Melanie Y.

Math Teacher

Tutor Satisfaction Guarantee

SAT

TutorMe

Question:

I don't understand why I am getting this answer wrong!!! As used in line 20, “expert” most nearly mean: A. knowledgeable. B. professional. C. capable. D. trained.

Melanie Y.

Answer:

I'd be happy to help you. This is a vocabulary in context questions. These questions will ask you the definition of a word as it is used in the context of a passage. They require an understanding of nuance in the meanings of common words rather than a wide-ranging vocabulary. Is it possible for you to provide me with more of the passage, a summary of the passage and the sentence "expert" is used in? (Person provides additional text -- Many of the proteins that our cells crank out naturally make for good medicine. Our bodies’ own enzymes, hormones, clotting factors, and antibodies 15 are commonly used to treat cancer,diabetes, autoimmune diseases, and more. The trouble is that it’s difficult and expensive to make these compounds on an industrial scale, and as a result, patients can face shortages of the medicines they need. Dairy 20 animals, on the other hand, are expert protein producers, their udders swollen with milk. So the creation of the first transgenic animals—first mice, then other species—in the 1980s gave scientists an idea: What if they put the gene for a human antibody 25 or enzyme into a cow, goat, or sheep?) Oh okay. Choice C is the best answer. In lines 19-21, the author explains that dairy animals are “expert,” or capable, “protein producers.” Choices A, B, and D are incorrect because in this context “expert” does not mean knowledgeable, professional, or trained. The key phrase in my explanation is "IN THIS CONTEXT". You cannot use your previous knowledge of the word to answer these types of questions. You MUST understand how the word functions in the context of the passage. Do you understand?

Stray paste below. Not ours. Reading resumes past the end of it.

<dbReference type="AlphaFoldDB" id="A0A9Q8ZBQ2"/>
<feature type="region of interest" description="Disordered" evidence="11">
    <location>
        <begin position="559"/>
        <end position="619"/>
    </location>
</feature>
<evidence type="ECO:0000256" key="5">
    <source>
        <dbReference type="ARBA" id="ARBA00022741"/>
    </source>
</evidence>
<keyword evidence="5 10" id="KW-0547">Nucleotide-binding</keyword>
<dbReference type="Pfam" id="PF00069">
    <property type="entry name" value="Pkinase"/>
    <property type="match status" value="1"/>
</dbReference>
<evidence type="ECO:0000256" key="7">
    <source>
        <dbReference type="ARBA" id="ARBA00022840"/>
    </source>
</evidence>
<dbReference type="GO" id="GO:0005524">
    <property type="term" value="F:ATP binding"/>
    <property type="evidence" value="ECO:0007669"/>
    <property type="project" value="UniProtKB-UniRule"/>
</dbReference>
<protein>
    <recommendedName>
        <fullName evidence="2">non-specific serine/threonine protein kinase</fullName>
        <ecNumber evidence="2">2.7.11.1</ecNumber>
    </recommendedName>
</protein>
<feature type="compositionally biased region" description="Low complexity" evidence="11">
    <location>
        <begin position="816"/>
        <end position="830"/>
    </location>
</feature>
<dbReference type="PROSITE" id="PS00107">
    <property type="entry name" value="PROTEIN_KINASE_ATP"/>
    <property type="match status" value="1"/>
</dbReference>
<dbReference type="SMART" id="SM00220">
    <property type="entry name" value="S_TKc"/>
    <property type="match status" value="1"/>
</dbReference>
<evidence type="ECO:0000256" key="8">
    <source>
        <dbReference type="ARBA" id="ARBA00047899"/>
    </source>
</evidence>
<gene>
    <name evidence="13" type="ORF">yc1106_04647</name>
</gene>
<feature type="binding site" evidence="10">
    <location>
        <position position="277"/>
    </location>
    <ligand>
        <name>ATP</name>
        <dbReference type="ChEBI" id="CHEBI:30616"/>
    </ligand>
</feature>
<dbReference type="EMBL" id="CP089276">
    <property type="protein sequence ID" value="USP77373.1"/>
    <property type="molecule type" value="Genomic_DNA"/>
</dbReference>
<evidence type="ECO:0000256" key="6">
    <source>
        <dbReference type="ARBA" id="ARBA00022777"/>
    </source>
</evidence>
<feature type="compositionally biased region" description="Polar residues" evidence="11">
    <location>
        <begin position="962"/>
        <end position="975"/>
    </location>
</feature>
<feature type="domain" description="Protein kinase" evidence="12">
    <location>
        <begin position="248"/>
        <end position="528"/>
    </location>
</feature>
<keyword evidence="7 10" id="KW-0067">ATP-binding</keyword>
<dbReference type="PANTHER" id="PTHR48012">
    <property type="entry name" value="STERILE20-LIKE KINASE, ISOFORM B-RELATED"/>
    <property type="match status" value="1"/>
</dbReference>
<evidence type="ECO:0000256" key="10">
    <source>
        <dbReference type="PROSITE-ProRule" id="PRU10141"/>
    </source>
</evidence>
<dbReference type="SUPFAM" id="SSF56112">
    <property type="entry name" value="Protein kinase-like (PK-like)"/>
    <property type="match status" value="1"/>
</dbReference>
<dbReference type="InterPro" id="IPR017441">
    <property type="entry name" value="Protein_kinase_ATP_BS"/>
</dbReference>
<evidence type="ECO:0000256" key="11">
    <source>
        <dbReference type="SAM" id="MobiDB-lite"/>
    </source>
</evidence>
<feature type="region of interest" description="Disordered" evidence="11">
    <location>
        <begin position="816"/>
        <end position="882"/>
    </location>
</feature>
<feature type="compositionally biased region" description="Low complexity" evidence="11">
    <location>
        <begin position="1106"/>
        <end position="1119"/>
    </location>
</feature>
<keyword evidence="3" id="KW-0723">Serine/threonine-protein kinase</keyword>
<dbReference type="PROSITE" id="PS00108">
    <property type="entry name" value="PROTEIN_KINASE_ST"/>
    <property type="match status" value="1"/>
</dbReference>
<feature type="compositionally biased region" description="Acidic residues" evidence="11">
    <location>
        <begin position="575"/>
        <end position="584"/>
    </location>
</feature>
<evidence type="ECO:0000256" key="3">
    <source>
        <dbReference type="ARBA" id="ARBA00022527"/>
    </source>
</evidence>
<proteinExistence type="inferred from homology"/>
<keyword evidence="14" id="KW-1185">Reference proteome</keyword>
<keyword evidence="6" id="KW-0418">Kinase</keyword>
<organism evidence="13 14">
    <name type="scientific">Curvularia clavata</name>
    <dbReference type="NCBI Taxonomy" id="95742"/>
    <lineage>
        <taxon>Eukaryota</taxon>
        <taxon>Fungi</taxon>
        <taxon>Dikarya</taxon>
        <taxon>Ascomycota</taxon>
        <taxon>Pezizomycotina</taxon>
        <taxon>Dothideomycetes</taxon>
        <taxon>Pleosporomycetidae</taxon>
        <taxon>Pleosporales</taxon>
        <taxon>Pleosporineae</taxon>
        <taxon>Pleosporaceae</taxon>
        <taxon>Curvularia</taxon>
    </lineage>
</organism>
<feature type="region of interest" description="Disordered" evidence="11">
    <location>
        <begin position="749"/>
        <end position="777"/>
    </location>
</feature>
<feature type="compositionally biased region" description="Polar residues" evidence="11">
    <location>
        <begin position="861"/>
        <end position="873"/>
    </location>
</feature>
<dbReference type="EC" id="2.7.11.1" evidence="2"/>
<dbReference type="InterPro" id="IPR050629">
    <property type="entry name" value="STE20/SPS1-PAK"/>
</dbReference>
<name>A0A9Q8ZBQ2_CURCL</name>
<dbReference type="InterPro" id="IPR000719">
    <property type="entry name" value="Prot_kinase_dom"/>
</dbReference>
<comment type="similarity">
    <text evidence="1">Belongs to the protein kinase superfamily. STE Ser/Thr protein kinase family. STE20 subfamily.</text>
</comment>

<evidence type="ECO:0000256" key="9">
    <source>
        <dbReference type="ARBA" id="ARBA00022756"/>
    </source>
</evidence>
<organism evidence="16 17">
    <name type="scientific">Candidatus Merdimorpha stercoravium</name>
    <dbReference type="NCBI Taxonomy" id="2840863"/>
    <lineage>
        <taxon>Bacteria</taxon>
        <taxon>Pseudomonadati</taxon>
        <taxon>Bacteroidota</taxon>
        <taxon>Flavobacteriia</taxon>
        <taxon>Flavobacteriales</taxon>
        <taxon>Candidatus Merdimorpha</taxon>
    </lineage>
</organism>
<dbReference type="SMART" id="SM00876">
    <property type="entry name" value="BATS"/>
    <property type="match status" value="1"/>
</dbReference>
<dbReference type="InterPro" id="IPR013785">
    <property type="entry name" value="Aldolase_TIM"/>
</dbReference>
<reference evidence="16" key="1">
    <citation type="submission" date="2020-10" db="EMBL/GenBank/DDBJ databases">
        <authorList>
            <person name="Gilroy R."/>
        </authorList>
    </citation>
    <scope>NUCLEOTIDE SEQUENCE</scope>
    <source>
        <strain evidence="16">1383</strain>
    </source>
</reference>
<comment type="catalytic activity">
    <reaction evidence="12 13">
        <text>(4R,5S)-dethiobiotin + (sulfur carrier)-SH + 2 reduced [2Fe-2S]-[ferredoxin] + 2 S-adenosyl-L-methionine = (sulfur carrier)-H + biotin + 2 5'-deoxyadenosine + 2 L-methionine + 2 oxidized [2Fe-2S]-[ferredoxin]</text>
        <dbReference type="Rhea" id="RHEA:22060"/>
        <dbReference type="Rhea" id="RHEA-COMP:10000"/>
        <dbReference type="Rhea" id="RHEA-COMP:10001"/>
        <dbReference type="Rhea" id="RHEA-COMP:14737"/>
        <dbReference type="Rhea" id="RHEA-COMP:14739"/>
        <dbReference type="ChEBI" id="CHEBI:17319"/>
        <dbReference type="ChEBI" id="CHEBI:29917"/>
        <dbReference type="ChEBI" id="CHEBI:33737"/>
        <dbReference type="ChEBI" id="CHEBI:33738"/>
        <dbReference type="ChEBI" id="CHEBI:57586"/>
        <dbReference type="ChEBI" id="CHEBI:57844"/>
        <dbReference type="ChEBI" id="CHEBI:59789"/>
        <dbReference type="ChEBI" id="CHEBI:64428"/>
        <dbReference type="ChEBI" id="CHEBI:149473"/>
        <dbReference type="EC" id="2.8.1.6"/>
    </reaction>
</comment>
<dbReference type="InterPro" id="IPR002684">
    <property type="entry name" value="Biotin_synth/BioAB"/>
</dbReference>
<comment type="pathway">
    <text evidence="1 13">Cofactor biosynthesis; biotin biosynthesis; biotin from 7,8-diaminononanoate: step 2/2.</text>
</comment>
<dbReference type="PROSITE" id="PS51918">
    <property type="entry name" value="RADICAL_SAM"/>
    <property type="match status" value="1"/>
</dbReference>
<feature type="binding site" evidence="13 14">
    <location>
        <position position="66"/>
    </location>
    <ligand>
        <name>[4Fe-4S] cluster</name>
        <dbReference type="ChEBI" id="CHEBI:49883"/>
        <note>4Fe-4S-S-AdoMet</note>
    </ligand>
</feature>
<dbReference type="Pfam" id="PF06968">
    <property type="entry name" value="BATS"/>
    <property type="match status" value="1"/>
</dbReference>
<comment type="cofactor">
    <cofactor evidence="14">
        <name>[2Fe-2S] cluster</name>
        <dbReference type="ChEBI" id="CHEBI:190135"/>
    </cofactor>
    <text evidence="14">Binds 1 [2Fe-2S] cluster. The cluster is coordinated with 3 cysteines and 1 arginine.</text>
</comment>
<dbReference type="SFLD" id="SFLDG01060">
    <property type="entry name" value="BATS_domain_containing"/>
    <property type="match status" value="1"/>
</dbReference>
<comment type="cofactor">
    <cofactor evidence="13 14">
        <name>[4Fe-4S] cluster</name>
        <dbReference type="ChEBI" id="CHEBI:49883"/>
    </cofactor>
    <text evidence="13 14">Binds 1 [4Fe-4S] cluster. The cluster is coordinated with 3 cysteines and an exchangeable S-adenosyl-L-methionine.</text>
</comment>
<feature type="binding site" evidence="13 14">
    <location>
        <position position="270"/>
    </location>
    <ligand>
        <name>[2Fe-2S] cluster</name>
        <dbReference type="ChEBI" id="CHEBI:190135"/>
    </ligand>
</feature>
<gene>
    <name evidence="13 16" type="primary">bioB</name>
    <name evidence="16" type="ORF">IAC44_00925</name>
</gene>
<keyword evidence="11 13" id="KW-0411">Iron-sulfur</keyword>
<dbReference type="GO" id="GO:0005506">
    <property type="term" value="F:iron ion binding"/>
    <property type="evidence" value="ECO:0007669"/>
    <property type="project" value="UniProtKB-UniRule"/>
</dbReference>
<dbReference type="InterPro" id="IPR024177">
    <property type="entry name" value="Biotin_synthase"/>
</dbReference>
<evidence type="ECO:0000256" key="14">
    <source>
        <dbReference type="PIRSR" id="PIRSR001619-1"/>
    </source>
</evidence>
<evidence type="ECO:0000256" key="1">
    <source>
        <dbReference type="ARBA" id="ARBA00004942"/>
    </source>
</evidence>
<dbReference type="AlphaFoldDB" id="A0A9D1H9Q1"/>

SAT

TutorMe

Question: